By Rashid Samnakay, New Age Islam
07 April 2016
The ‘Panama Papers’ which leaked thousands of names of corporations and rich individuals round the world, hiding their wealth in so called ‘tax havens’ to minimize paying income tax in their own countries, seems to have stirred hornets’ nest. In particular the question of corporate and individuals’ morality, ethics and of being responsible citizens is now foremost in many ordinary peoples mind.
The first casualty of this has already occurred that of the Prime Minister of Iceland Sigmundur Gunnlaugsson who has resigned his post following street protests in the capital.
What does it signify in terms of national values of the citizens of Iceland and the individual at the centre of protest, that is, the Prime Minister Gunnlaugsson?
A small country of just over three hundred thousand people is one of the wealthiest and advance republics in Europe, with lowest taxation regime and perhaps cradle to grave social welfare system. So why would anybody try to hide ones assets in offshore safe haven? Yet within few days of publication of the leaked papers the Prime Minister resigns because the people demanded of him to do so. Having gone through and survived the banking scandal of the last Financial Crisis, transparency and integrity of officials was what they wanted.
In many countries it is required that the members of Parliament, declare their assets to the relevant authorities and for public scrutiny. In spite of this requirement, in many countries it is hardly ever enforced or implemented.
Laws are made by the lawmakers for others to obey. The standard sentence quoted by them when wrong doings are discovered, is set in concrete, vis “We have done nothing wrong”.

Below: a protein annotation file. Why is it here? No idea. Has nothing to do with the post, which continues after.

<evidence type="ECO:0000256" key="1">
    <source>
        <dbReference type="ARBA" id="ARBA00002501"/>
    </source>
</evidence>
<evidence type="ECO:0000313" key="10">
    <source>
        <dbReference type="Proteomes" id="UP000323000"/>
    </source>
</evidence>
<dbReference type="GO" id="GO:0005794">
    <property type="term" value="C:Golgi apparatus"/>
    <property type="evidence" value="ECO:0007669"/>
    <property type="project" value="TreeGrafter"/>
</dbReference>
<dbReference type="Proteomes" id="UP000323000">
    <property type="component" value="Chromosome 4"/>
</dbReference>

(For comparison, see these– sarawakreport.org/2016/04/iceland-vs-kuala-lumpur-two-snapshots-as-we-reveal-najibs-spendthrift-bank-statements-exclusive-images/?utm_source=Sarawak And bbc.com/news/world-asia-35959895)
But ethical standards when synchronize with moral values is when it makes it easy for a person of conscience to decide whether it was right or wrong.
It is a human experience that any government can make laws so watertight that there is no conflict between ethics to follow the law of the land and obeying the inner voice—the conscience—the morals that guides a person to choose to do the right thing.
On the particular issue of paying ones fair share of legally imposed tax on earnings on wealth that was initially accumulated within the country and then siphoning that wealth to a safe haven to minimize or even not pay any tax, however legal, is where the conflict between ethics of legality and morality of acting as a good and responsible citizen to one’s ‘home country’, comes into play.
The rulers and lawmakers of home country deprive it this tax revenue, then put extra burden on the ordinary taxpayer; generally those in the service industry whose taxes are deducted upfront to make the shortfall, in order to provide the necessary benefits and services to the citizens. These benefits and services were often “promised” during election campaigns. Ultimately these shortfalls bring the State where its treasury lacks the funds to fulfil the promises they made.
The downward spiral of Poverty related issues, such as corruption and crime then takes hold and the whole economy suffers. There is an exodus of people to greener pastures. These people often are the ones with brains and skills and hence a compound effect manifests itself in what is called the “brain-drain”! These are just some simple examples for a layperson to comprehend.